Jaipur: Rajasthan’s Anti Corruption Bureau (ACB) arrested five people and detained an IAS officer of principal secretary rank in a corruption case, on Wednesday, an official said.
“We have so far arrested five people in a corruption case related to mines. Ashok Singhvi, Rajasthan’s principal secretary for mines and petroleum, has been detained. A search is going on in his premises and eventually he is also likely to be arrested,” said ACB Inspector General Dinesh MN.
Earlier in the day, the ACB arrested five people from Udaipur and Bhilwara districts, including two officials of the mines department, for taking bribe of Rs 2.55 crore for re-starting six mines closed by the department due to various reasons.
The arrested people were Pankaj Gehlot, additional director for mines in Udaipur, Pushkar Raj Amte, senior mining engineer in Bhilwara district, and middlemen Sanjay Sethi, Rashid Khan, and Shyam Singh Singhvi.
Indian Prime Minister Narendra Modi on Wednesday launched a 60-billion-rupee ($842 million) plan to tackle water shortages in the country’s seven heartland states where agriculture is a mainstay.
India, the world’s second-most populous country, faces the worst long-term water crisis in its history as demand outstrips supply, threatening farm output and overall economic growth in Asia’s third-largest economy.
Almost every sector of the $2.6 trillion economy is dependent on water, especially agriculture, which sustains two-thirds of India’s 1.3 billion people.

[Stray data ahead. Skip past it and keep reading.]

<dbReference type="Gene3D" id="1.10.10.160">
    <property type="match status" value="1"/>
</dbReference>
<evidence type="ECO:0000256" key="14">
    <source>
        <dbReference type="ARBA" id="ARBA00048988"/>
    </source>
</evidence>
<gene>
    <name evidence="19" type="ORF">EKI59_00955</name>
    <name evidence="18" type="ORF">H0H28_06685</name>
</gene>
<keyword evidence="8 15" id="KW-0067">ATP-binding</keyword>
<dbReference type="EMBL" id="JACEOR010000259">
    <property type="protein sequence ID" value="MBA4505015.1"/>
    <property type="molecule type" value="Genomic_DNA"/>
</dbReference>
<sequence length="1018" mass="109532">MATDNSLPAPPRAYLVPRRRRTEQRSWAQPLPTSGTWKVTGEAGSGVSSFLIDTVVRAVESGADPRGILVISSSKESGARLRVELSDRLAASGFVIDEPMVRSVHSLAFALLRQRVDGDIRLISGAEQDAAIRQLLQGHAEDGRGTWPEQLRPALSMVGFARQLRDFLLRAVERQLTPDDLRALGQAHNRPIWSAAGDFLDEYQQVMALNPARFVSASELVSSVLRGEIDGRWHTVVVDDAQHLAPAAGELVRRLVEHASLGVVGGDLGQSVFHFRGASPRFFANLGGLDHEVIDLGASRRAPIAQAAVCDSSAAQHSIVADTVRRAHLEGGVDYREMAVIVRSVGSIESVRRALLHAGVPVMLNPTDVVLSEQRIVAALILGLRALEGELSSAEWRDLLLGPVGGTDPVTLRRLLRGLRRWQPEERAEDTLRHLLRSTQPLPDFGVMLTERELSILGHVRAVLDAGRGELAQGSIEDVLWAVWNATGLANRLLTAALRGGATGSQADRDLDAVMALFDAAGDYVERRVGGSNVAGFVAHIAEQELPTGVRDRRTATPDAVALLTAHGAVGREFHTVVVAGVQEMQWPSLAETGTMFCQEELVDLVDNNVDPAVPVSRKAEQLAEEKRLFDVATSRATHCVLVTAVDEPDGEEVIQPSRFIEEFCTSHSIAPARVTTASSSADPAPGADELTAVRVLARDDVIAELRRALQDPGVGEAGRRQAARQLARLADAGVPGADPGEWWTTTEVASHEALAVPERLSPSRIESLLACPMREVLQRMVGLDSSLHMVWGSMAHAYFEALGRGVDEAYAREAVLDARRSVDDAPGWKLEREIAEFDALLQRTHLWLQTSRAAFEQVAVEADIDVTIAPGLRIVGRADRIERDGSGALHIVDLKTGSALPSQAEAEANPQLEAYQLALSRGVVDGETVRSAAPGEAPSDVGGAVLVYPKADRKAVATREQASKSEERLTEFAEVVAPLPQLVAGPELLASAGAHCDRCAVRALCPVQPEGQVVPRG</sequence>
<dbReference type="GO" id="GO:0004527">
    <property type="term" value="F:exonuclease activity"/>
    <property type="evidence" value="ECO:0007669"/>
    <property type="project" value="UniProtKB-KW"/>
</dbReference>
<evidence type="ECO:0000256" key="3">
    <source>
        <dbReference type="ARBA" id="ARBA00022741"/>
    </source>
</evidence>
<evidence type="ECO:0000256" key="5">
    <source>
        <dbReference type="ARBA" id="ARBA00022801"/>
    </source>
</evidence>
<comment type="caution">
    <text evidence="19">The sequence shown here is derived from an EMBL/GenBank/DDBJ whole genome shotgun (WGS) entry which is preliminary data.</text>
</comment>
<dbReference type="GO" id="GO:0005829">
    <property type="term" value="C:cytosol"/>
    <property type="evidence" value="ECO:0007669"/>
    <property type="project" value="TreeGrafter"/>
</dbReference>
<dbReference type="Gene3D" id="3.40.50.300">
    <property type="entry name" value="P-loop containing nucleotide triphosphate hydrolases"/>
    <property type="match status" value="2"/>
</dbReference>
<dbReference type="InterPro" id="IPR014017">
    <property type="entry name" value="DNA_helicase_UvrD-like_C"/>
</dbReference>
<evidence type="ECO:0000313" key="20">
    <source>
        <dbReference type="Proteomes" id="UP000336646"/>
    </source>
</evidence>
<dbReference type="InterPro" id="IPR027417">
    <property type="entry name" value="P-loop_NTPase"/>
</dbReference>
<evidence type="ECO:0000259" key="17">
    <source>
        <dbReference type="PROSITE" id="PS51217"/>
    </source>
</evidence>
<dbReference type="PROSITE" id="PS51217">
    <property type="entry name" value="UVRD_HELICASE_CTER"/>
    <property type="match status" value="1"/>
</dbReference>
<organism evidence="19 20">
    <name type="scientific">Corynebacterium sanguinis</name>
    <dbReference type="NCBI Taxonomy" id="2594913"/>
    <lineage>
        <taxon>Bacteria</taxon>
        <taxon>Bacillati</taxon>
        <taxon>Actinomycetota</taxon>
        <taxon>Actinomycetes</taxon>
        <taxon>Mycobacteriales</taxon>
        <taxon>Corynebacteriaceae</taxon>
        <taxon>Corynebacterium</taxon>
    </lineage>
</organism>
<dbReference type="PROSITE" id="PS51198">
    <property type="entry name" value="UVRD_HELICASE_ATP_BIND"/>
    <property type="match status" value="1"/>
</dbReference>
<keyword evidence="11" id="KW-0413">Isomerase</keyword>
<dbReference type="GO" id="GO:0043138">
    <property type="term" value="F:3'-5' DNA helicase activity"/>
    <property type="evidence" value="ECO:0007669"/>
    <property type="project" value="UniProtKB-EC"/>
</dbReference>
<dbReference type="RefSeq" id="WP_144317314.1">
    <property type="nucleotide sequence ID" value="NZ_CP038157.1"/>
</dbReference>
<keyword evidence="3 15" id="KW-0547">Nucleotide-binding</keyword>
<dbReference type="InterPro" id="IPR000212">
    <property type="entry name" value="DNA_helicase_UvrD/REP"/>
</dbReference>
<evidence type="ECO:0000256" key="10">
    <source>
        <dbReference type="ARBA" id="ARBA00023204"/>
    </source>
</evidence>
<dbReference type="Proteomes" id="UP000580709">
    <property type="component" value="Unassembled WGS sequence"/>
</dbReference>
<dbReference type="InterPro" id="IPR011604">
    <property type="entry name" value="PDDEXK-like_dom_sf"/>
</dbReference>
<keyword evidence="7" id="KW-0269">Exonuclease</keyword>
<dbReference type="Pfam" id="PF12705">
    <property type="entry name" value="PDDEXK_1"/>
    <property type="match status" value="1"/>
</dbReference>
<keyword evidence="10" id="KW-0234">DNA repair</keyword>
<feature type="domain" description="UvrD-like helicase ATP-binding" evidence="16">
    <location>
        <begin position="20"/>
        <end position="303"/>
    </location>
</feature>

“Water shortages in the country not only affect individuals and families; the crisis also has an effect on India’s development,” Modi said. “We need to prepare the new India to deal with every single aspect of the crisis.”
The plan launched by Modi would help replenish ground water and boost overall availability in Rajasthan, Karnataka, Haryana, Punjab, Uttar Pradesh, Madhya Pradesh, Maharashtra and Gujarat states, which produce staples such as rice, wheat, sugar and oilseeds.
India is the world’s leading producer of an array of farm goods, and nearly 60% of the irrigation for agriculture comes from ground water, mainly through electric water pumps. Subsidised electricity gives farmers an incentive to pump out more water, a key reason behind fast-depleting water tables in the vast country.
Supplying clean drinking water to millions of poor people and reviving moribund irrigation projects were a key part of Modi’s policies for India, where the monsoon accounts for nearly 70% of the annual rains needed to water farms and recharge aquifers and reservoirs.
Nearly half of India’s farmland, without any irrigation cover, depends on annual June-September rains to grow a number of crops.
Drinking water is also an issue, as about 200,000 Indians die every year due to inadequate access to safe water and 600 million face high to extreme water stress, according to the National Institute for Transforming India (NITI) Aayog, a think tank chaired by Modi.
According to UK-based charity WaterAid, about 163 million people in India — roughly 12% of the population — do not have access to clean water close to home.